DREAM Iowa Times
DREAM Iowa hopes to keep our allies informed of important happenings across the state through this monthly newsletter.
Remember to apply to the DREAM Iowa ScholarshipDeadline: May 1st, 2021!
Save The Date!
Latinx-Owned Business Market at NewBo City Market!
Saturday, May 8th, 2021 at 10:00 AM – 04:00 PM UTC-05:00
NewBo City Market, 1100 3rd St SE, Cedar Rapids
NewBo City Market will be hosting its first Latinx-Owned business guest vendor market! This event will showcase these incredible small businesses and entrepreneurs!
They are still looking for Latinx businesses that would like to be a part of this event. Head to the following link if you would like to participate: Vendor Registration
Did You Know?
Did you know that you should save 3 – 6 months of living expenses in your savings account? This is a financial rule of thumb. An emergency fund cushions against financial setbacks.
Emergency funds are highly important and allow you to access money easily in case of a sudden emergency such as a medical emergency, car repairs, you lose your job, among many other situations that could lead to unexpected debts.
Take the 2020 pandemic as an example, many people struggled during the pandemic due to losing their jobs. An emergency fund can help you financially during these stressful situations.
If you would like to know how much money you should be saving, you can use the following Emergency Fund Calculator to give you an estimate.
Young Leaders Sphere!
The ACLU National Advocacy Institute is a virtual youth leadership program taking place this July aimed at empowering youth to expand their skills and be impactful advocates for themselves and their communities.
Individuals interested in the program must apply for consideration by April 18. The application includes a letter of recommendation component.
There are two program tracks based on age:
- High School program (ages 15-18, includes graduating seniors), Monday, July 19 – Friday, July 23, 2021:
- College and Community program (ages 18-24), Monday, July 19 – Thursday, July 23, 2021: Individuals do NOT need to be college students to apply for this track.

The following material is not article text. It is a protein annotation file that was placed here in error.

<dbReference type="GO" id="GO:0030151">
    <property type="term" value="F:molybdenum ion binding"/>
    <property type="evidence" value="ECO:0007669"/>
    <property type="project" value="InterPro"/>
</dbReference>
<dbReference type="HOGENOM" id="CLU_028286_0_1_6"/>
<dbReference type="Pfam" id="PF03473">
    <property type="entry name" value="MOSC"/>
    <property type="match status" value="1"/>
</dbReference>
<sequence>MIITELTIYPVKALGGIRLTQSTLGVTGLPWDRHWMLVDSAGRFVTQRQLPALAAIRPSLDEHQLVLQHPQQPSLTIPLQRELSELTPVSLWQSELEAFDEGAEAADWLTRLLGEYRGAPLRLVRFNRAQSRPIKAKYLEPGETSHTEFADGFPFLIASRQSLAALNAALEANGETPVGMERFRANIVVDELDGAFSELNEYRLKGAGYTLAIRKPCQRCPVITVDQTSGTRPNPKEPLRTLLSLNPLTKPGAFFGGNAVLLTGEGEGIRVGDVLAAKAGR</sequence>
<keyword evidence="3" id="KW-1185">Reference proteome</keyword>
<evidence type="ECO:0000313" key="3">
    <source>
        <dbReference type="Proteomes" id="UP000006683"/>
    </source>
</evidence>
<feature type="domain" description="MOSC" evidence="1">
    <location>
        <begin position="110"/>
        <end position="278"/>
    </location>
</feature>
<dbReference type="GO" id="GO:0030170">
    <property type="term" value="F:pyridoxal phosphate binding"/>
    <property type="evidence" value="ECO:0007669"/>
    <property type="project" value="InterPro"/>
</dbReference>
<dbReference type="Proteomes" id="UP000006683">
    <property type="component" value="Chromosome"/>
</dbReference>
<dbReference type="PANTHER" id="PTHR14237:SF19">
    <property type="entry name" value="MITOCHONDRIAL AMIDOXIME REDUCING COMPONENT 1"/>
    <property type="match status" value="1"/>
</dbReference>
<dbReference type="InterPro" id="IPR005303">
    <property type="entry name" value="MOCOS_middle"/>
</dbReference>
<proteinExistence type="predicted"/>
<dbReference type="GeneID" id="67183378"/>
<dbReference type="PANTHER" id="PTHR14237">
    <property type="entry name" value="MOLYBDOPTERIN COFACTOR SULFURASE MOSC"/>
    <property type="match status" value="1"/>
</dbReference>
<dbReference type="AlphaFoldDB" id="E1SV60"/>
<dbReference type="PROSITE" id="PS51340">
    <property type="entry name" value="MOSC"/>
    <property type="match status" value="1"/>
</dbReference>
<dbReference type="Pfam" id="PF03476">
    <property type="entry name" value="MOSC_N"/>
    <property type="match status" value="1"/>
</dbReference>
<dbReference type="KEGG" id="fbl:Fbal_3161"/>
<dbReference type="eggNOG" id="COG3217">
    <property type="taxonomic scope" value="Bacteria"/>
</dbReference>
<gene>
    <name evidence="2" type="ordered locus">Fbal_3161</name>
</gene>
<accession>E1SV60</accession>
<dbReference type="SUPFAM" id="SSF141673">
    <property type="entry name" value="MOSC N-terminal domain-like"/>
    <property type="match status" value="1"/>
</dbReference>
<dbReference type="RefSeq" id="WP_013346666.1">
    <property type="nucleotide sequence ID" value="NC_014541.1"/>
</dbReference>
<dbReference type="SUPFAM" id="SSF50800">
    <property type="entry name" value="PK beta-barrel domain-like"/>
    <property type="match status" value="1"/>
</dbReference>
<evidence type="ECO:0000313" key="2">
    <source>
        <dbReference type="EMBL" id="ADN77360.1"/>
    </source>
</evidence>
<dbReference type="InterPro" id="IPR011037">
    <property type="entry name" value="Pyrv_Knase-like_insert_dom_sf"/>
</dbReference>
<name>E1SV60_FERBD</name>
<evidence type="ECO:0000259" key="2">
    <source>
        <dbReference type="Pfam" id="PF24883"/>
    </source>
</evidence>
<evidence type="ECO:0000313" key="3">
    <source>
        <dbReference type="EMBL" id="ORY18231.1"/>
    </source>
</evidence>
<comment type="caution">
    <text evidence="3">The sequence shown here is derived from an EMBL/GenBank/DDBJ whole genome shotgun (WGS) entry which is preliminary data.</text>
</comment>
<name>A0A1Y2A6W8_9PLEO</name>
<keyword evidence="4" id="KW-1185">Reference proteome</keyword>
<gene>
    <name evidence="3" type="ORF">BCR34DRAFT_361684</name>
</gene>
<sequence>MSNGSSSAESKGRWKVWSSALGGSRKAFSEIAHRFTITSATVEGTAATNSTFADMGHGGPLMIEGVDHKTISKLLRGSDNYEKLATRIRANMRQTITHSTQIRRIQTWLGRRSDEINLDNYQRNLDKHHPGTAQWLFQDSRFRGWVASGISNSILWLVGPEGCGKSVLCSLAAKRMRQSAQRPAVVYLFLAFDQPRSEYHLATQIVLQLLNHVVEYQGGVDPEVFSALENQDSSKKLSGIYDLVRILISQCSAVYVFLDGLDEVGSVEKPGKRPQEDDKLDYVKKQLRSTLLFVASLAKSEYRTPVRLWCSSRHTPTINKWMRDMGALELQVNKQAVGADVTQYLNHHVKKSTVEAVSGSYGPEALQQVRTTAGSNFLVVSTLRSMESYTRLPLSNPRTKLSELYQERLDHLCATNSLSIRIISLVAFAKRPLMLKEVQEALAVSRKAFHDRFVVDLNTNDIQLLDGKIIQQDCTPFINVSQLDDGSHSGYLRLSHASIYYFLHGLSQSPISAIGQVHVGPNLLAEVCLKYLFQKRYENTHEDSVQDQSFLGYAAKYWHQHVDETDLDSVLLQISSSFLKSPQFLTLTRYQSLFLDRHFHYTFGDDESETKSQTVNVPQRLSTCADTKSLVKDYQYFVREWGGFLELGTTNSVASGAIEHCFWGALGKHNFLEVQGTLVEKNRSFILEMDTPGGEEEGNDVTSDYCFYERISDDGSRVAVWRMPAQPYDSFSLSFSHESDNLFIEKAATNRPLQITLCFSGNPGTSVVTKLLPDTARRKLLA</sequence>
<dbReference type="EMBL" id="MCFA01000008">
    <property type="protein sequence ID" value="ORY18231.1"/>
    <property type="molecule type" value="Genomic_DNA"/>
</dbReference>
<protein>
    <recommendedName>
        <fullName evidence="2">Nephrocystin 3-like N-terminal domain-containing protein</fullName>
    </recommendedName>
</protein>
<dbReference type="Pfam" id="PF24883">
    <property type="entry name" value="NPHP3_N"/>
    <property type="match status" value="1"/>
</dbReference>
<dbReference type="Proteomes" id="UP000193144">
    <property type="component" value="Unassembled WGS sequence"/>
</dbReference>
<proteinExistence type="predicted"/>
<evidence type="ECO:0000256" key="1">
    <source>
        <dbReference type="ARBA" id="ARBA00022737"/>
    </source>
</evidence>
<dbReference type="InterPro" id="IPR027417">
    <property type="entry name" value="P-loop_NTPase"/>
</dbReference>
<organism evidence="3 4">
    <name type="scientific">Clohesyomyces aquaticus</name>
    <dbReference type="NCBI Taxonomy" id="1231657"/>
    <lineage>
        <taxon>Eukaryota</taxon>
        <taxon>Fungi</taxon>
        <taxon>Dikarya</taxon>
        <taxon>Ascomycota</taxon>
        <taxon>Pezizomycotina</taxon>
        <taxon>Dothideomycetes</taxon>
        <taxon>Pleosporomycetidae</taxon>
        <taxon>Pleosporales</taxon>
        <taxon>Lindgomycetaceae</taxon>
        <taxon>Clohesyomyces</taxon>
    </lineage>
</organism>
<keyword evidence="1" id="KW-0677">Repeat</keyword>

The cost for both program tracks is $250. Full and partial financial aid packages are available.
In The News . . . !
The Department of Homeland Security (DHS) pledged that undocumented immigrants will have equal access to COVID-19 vaccines and vaccine distribution sites. Immigrants are able to obtain the COVID-19 vaccine regardless of their status in the country.
Here are a few more details about your rights as an immigrant:
- Receiving the COVID-19 vaccine does not count as a public charge.
- You don’t need health insurance to receive the vaccine. Uninsured people are able to receive the vaccine as soon as they are eligible.
- The vaccine is free. The vaccine is provided free of charge, per the CDC — which also means you don’t have to pay any provider fees or copay.
- Documentation isn’t required. Your vaccination provider may ask for some form of documentation, like an ID — but you don’t have to provide proof of immigration status.
- Your personal information is secure. For public health purposes, you might be asked about your medical history and personal information (such as age, address, and job). This data won’t be used for civil, criminal, or immigration enforcement purposes.
To know more information about the COVID-19 vaccine, visit the following article:
Stories of Immigrant Iowans
Comfort Dondo is a first-generation African immigrant who moved to the United States at 18 years old. She moved from Zimbabwe, a country that she has a deep love for, but she made the decision to move to the USA to get an education.
In her story, she mentions that in her home country women are “seen as second-class citizens and often viewed as property.” At a young age, she decided she did not want this for her future.
She and her mother sold chickens and food at the market to fundraise for her plane ticket to the United States.
Comfort Dondo is also a human rights advocate, feminist, humanist, and leader in her community here in Iowa.
Overcoming adversity was not easy for her, but she continues to focus on her community and hopes to go back to her home country Zimbabwe one day and become the president.
If you want to read more about her story go to the following link:
Our vision is to DREAM Iowa’s vision is to convert Iowa into the epicenter for immigrant success.
DREAM Iowa’s mission is to stimulate and carry forward the gradual shift from generational poverty to generational wealth for immigrant Iowans.